In the 18th century, timekeeping on land was very much a local affair. There were no time zones, nor any concept that a whole area should be obliged to share a single time. The hour in a particular place was generated from a prominent shared clock, such as that on the village church, or mounted on the front of the town hall. Its chimes rang out to inform one and all the time, and those wealthy enough to have their own clock or watch would adjust it accordingly. It provided a convenient way of arranging the start of a local event, or meetings between people, but it mattered little if the time in one town was different from that in the next. It was only the advent of the railways in the 19th century, with their requirement to publish timetables, that forced whole nations and regions to settle on a single time.
At sea, timekeeping was a more precise affair. Ships carefully maintained their own onboard time. It was fixed each day when the sun reached its zenith and the vessel’s position was calculated. That moment was declared as noon and was the start of the sailors’ working day. Another ship a single degree of latitude away would calculate its noon as being four minutes different. If a ship was sailing on an east/west course, its “day” (defined as the time between two noon sightings) was never exactly twenty-four hours long. Just as modern plane passengers who travel between time zones can experience variations in day length, so in a smaller way can ships. Before the start of the Second World War, Eric Newby voyaged from Australia to Cape Horn across the Southern Ocean on a grain barque. He notes in his account of the voyage that on occasions when the ship was moving quickly, a day could last as little as twenty three and a half hours.
The reason for precise timekeeping at sea when compared with on land was because, to a mariner, time is a vital part of navigation. The angle between the horizon and the sun will gives him his latitude, but only if taken exactly at local noon. With the arrival of the first marine chronometers towards the end of the 18th century, time became even more important because it also gave him his longitude. The chronometer was set to show the time at a fixed line of longitude on the earth’s surface - normally Greenwich. When this was compared with local noon, the difference told a ship’s master how far around the world he had travelled.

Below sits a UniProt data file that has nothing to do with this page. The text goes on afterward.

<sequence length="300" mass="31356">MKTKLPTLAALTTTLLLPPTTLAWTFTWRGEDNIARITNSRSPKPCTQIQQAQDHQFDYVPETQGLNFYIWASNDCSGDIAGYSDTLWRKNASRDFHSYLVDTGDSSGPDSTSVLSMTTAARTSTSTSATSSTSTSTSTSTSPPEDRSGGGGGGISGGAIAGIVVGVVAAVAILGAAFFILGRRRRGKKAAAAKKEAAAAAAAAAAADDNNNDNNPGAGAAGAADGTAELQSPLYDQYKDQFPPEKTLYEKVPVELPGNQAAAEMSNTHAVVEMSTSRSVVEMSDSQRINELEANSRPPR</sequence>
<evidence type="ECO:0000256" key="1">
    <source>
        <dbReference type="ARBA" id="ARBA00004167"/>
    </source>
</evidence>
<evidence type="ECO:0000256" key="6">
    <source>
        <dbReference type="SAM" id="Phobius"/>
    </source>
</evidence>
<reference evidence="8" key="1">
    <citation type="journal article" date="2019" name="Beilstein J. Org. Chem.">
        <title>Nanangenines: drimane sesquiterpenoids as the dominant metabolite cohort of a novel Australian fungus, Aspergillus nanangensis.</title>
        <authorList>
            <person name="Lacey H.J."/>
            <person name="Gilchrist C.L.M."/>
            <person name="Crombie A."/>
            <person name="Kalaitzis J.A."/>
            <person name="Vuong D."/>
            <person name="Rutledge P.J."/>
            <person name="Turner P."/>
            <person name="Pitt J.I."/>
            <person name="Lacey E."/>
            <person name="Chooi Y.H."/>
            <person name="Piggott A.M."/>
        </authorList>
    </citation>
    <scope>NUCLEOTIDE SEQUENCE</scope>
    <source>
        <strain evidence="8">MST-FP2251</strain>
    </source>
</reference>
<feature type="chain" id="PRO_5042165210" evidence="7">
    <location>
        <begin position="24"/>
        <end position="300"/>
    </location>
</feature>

Once noon had been fixed, the routine of the ship during the following day was regulated by its bell. Each ship was equipped with a large brass one which served both to count time, and as a handy device to warn of the vessel’s presence in thick fog. Crews were divided into two watches, who took it in turns to man the ship. The bell was sounded every half hour, one stroke for the first thirty minutes, two for the next and so on, until eight bells was reached after four hours. The watch then changed over, and the series of bell strokes started again. The exception to this was the dog watch which took place between 4.00 pm and 8.00 pm and was split into two two-hour watches. This split watch meant that the less popular periods of duty (such as that between midnight and four in the morning) alternated between watches each day.
Ships maintaining their own time remained vital for navigation throughout the 19th century, but in the 20th century its importance began to lessen. The introduction first of radio navigation, which used beacons on land to pinpoint a ship’s location right through to the development of GPS in our own times has meant that captains can use information from outside their vessel to navigate by. The international time zones that are used on land are now shared by mariners too, while ship’s bells are reduced to largely decorative reminders of a time when they closely regulated life afloat.